numpy.std(a, axis=None, dtype=None, out=None, ddof=0, keepdims=<no value>, *, where=<no value>, mean=<no value>, correction=<no value>)[source]#

Compute the standard deviation along the specified axis.

Returns the standard deviation, a measure of the spread of a distribution, of the array elements. The standard deviation is computed for the flattened array by default, otherwise over the specified axis.


Calculate the standard deviation of these values.

axisNone or int or tuple of ints, optional

Axis or axes along which the standard deviation is computed. The default is to compute the standard deviation of the flattened array.

New in version 1.7.0.

If this is a tuple of ints, a standard deviation is performed over multiple axes, instead of a single axis or all the axes as before.

dtypedtype, optional

Type to use in computing the standard deviation. For arrays of integer type the default is float64, for arrays of float types it is the same as the array type.

outndarray, optional

Alternative output array in which to place the result. It must have the same shape as the expected output but the type (of the calculated values) will be cast if necessary. See Output type determination for more details.

ddof{int, float}, optional

Means Delta Degrees of Freedom. The divisor used in calculations is N - ddof, where N represents the number of elements. By default ddof is zero. See Notes for details about use of ddof.

keepdimsbool, optional

If this is set to True, the axes which are reduced are left in the result as dimensions with size one. With this option, the result will broadcast correctly against the input array.

If the default value is passed, then keepdims will not be passed through to the std method of sub-classes of ndarray, however any non-default value will be. If the sub-class’ method does not implement keepdims any exceptions will be raised.

wherearray_like of bool, optional

Elements to include in the standard deviation. See reduce for details.

New in version 1.20.0.

meanarray_like, optional

Provide the mean to prevent its recalculation. The mean should have a shape as if it was calculated with keepdims=True. The axis for the calculation of the mean should be the same as used in the call to this std function.

New in version 1.26.0.

correction{int, float}, optional

Array API compatible name for the ddof parameter. Only one of them can be provided at the same time.

New in version 2.0.0.

standard_deviationndarray, see dtype parameter above.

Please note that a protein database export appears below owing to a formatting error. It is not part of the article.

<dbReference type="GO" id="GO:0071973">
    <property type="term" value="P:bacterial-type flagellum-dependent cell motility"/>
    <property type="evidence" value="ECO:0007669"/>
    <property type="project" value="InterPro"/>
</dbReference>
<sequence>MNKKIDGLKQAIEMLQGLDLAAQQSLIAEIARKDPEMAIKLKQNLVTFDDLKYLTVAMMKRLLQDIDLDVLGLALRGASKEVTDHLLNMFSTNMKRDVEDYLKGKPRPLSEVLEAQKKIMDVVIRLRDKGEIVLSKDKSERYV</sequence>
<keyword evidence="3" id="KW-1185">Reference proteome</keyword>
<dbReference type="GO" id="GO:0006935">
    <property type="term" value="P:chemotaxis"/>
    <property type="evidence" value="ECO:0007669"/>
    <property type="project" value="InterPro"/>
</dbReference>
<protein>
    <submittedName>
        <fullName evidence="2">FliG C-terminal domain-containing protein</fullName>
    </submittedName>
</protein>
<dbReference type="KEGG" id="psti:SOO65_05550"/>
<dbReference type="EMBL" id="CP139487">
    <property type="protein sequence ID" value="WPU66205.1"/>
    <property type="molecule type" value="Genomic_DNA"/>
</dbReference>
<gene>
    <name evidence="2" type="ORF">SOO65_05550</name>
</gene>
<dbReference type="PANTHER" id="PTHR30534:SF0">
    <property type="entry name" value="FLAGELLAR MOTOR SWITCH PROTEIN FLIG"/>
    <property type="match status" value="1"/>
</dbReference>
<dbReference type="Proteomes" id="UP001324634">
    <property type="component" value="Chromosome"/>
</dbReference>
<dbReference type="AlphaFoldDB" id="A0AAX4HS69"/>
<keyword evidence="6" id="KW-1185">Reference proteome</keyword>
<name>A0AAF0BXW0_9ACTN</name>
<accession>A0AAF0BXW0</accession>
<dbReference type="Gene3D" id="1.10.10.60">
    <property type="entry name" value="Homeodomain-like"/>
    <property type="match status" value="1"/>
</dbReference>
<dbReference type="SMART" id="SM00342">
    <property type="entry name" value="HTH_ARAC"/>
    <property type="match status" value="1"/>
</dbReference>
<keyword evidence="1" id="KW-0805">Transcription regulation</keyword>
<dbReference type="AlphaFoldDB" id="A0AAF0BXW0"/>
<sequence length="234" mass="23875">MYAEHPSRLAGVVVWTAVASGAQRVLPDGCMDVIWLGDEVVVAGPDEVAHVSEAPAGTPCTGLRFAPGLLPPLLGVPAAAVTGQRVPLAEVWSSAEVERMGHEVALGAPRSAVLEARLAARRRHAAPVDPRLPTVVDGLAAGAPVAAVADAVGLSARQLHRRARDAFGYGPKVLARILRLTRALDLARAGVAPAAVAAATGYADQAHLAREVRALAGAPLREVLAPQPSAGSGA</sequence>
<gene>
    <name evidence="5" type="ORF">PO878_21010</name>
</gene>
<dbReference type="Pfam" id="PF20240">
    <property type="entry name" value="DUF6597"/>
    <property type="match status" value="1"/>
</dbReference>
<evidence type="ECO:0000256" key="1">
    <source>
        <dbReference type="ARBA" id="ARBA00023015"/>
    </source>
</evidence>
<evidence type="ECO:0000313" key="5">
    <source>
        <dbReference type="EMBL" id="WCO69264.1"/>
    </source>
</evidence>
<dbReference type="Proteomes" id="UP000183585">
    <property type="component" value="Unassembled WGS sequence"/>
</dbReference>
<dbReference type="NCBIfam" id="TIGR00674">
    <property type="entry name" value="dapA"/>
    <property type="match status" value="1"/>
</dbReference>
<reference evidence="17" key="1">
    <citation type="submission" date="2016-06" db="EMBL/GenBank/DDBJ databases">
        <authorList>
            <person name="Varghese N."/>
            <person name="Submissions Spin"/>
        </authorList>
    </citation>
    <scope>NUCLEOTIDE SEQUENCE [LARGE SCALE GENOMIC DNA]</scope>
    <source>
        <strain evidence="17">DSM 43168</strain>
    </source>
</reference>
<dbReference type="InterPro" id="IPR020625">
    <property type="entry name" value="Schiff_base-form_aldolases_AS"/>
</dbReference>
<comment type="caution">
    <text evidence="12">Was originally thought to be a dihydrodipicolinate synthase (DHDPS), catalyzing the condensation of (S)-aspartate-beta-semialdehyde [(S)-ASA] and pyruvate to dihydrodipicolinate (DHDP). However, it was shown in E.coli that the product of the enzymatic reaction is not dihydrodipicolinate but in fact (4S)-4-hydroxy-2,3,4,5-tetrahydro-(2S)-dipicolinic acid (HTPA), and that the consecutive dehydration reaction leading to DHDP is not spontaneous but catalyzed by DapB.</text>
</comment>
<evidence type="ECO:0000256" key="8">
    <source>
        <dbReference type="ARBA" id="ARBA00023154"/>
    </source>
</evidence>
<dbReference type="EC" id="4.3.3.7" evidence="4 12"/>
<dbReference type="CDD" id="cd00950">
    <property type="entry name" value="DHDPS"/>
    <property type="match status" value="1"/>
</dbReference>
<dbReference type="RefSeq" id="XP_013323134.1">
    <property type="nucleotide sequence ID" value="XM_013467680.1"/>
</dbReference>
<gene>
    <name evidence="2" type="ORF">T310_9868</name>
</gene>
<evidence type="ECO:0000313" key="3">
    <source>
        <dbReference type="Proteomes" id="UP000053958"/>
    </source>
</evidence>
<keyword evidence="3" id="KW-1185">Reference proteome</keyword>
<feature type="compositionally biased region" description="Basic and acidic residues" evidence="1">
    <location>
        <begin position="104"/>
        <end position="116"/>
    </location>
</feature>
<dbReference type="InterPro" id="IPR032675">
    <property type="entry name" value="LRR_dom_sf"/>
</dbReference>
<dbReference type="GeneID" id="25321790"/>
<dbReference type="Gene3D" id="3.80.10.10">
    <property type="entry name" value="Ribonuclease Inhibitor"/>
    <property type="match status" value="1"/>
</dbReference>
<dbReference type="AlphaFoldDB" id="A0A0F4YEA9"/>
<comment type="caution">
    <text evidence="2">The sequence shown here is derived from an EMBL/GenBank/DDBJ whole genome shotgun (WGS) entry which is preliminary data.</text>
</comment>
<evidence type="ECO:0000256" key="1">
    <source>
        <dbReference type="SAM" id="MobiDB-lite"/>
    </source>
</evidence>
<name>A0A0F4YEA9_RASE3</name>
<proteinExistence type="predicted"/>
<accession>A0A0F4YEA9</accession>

If out is None, return a new array containing the standard deviation, otherwise return a reference to the output array.


There are several common variants of the array standard deviation calculation. Assuming the input a is a one-dimensional NumPy array and mean is either provided as an argument or computed as a.mean(), NumPy computes the standard deviation of an array as:

N = len(a)
d2 = abs(a - mean)**2  # abs is for complex `a`
var = d2.sum() / (N - ddof)  # note use of `ddof`
std = var**0.5

Different values of the argument ddof are useful in different contexts. NumPy’s default ddof=0 corresponds with the expression:

\[\sqrt{\frac{\sum_i{|a_i - \bar{a}|^2 }}{N}}\]

which is sometimes called the “population standard deviation” in the field of statistics because it applies the definition of standard deviation to a as if a were a complete population of possible observations.

Many other libraries define the standard deviation of an array differently, e.g.:

\[\sqrt{\frac{\sum_i{|a_i - \bar{a}|^2 }}{N - 1}}\]

In statistics, the resulting quantity is sometimed called the “sample standard deviation” because if a is a random sample from a larger population, this calculation provides the square root of an unbiased estimate of the variance of the population. The use of \(N-1\) in the denominator is often called “Bessel’s correction” because it corrects for bias (toward lower values) in the variance estimate introduced when the sample mean of a is used in place of the true mean of the population. The resulting estimate of the standard deviation is still biased, but less than it would have been without the correction. For this quantity, use ddof=1.

Note that, for complex numbers, std takes the absolute value before squaring, so that the result is always real and nonnegative.

For floating-point input, the standard deviation is computed using the same precision the input has. Depending on the input data, this can cause the results to be inaccurate, especially for float32 (see example below). Specifying a higher-accuracy accumulator using the dtype keyword can alleviate this issue.


>>> a = np.array([[1, 2], [3, 4]])
>>> np.std(a)
1.1180339887498949 # may vary
>>> np.std(a, axis=0)
array([1.,  1.])
>>> np.std(a, axis=1)
array([0.5,  0.5])

In single precision, std() can be inaccurate:

>>> a = np.zeros((2, 512*512), dtype=np.float32)
>>> a[0, :] = 1.0
>>> a[1, :] = 0.1
>>> np.std(a)

Computing the standard deviation in float64 is more accurate:

>>> np.std(a, dtype=np.float64)
0.44999999925494177 # may vary

Specifying a where argument:

>>> a = np.array([[14, 8, 11, 10], [7, 9, 10, 11], [10, 15, 5, 10]])
>>> np.std(a)
2.614064523559687 # may vary
>>> np.std(a, where=[[True], [True], [False]])

Using the mean keyword to save computation time:

>>> import numpy as np
>>> from timeit import timeit
>>> a = np.array([[14, 8, 11, 10], [7, 9, 10, 11], [10, 15, 5, 10]])
>>> mean = np.mean(a, axis=1, keepdims=True)
>>> g = globals()
>>> n = 10000
>>> t1 = timeit("std = np.std(a, axis=1, mean=mean)", globals=g, number=n)
>>> t2 = timeit("std = np.std(a, axis=1)", globals=g, number=n)
>>> print(f'Percentage execution time saved {100*(t2-t1)/t2:.0f}%')

Percentage execution time saved 30%